Archive for September, 2019

Wine Reviews: Weekly Mini Round-Up For September 16, 2019

Vinted on September 16, 2019 binned in wine mini-reviews

I taste a bunch-o-wine (technical term for more than most people). So each week, I share some of my wine reviews (mostly from samples) and tasting notes in a “mini-review” format.
 
They are meant to be quirky, fun, and (mostly) easily-digestible reviews of (mostly) currently available wines (click here for the skinny on how to read them), and are presented links to help you find them, so that you can try them out for yourself. Cheers!

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When It Comes to Wine, Big Isn’t Evil – It’s Essential

Vinted on September 12, 2019 binned in commentary, wine news

During the past couple of weeks or so, an online kerfuffle ensued after wine writer and author Jamie Goode posted an eye-opening article on his blog detailing the massive size of some of the wine worlds largest industrial-size producers. They are, interestingly (and in a sort-of-capitalism-run-amok fail), all owned by one company: Gallo.

Goode’s take on the situation in more on the informational side, but the online reactions were mostly pitchforks-and-torches negative, with the ire planted squarely in the “Big = Bad!” mindset.

My friend Fred Swan penned a cogent, even-handed, level-headed piece in response to the online outcry, in which he extols the virtues of industrial-scale wines in consumer terms:

“Aficionados of “fine wine” may find …affordable, high-volume, big-brand bottlings too bold, too sweet, too simple, or not varietally representative. The wines aren’t made for those people. They’re made for specific, but very large. audiences, are made with intention, and made after considerable research and development by highly-trained people.”

My response today, on the other hand, will be neither level-headed nor even-handed, though hopefully it will be cogent enough for the detractors of industrial-scale wine to understand that they are acting like morons when they lash out against high-volume, low-cost wines as having no place in a modern wine market. The truth is that those high-volume, low-cost wines make up the majority of the fine wine market, and without them the high-end market would likely be in severe economic dire straights…

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Wine Reviews: Weekly Mini Round-Up For September 9, 2019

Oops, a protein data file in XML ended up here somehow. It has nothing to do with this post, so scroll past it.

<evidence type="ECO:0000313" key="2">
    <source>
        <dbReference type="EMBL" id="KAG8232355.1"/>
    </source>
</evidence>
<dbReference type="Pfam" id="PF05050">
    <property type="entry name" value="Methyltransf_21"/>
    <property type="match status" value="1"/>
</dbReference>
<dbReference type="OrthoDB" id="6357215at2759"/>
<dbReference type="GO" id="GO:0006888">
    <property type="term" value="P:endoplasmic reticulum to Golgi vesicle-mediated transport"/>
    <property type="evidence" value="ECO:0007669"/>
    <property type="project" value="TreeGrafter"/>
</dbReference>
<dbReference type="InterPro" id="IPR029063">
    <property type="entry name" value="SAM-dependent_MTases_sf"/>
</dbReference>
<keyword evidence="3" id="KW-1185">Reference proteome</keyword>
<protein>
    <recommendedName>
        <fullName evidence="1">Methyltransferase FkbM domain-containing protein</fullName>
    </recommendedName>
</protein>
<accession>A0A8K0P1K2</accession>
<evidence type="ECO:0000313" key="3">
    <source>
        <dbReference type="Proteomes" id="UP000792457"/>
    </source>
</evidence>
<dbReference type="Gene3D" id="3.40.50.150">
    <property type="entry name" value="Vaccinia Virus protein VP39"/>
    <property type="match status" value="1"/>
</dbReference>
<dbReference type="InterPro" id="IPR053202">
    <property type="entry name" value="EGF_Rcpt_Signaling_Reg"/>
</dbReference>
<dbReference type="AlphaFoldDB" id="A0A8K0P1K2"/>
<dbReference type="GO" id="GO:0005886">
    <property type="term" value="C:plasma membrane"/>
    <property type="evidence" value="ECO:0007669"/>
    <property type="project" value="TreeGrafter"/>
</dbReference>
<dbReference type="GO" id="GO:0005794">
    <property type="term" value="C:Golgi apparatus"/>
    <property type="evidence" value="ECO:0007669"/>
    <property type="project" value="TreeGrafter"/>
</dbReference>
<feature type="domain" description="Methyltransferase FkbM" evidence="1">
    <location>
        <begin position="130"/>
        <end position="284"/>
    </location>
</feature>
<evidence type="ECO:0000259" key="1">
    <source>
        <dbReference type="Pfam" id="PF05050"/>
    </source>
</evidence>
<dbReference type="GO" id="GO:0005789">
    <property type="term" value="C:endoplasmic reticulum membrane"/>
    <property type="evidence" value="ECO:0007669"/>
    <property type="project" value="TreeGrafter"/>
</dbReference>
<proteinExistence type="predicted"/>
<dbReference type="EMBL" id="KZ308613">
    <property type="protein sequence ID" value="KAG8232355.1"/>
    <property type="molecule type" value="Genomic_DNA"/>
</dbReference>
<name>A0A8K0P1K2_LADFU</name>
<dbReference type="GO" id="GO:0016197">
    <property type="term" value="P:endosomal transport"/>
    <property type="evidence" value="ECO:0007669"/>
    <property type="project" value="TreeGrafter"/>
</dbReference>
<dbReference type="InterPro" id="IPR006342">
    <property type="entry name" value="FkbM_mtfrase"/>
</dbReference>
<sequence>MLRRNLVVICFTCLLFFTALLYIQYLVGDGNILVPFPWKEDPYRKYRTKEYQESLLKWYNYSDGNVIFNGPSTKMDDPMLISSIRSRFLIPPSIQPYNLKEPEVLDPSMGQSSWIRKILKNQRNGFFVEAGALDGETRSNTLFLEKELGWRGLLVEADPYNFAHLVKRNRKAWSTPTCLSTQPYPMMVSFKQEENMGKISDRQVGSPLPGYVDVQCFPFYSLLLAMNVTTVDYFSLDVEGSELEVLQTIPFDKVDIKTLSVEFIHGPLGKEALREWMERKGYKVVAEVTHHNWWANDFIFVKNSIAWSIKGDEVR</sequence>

Vinted on September 9, 2019 binned in wine mini-reviews

I taste a bunch-o-wine (technical term for more than most people). So each week, I share some of my wine reviews (mostly from samples) and tasting notes in a “mini-review” format.
 
They are meant to be quirky, fun, and (mostly) easily-digestible reviews of (mostly) currently available wines (click here for the skinny on how to read them), and are presented links to help you find them, so that you can try them out for yourself. Cheers!

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Sektarian (Tasting through the New Austrian Sekt Pyramid for NVWA)

Vinted on September 5, 2019 binned in crowd pleaser wines, elegant wines, kick-ass wines, on the road, wine review
Sekt Langelois 1

Earlier this year, I happened to get invited to the 2019 Austrian Wine Summit because, well, I’m just that kind of lucky fellow these days. Since one should almost always begin with bubbles, it seems apt that my first foray into an Austrian wine feature would be about the official changes to their sparkling wine quality pyramid, and also end up being the kick-off piece for my new gig contributing to the Napa Valley Wine Academy’s online content stream.

Sekt Langelois 2
The author, being obnoxious.

You can head over to the NVWA website to get the skinny on the new Austrian Sekt designations, its history, and what it all potentially means for the fine wine sparkling import markets. You’ll want to hit that article first so that you get the context of the new Sekt pyramid levels, and because you’re just that kind of informed person who digs learning and not just drinking, right?

As for what the latest developments in Austria’s Österreichischer Sekt mit geschützter Ursprungsbezeichnung (g.U.) means for your mouth, I did have my boots on the ground, tasting through several examples in every level of the Sekt g.U. pyramid. In a Sekt vineyard. In the Weinweg Langenlois, which sports a panoramic vineyard viewing platform, riddling rack, charming little tasting huts, and a couple of hammocks. Go ahead and hate me, I even hated myself for a few minutes after experiencing that embarrassment of riches (if it’s any consolation, it did rain on us, cutting short the tasting by about five minutes… ok, forget it…).

Anyway, here are the highlights…

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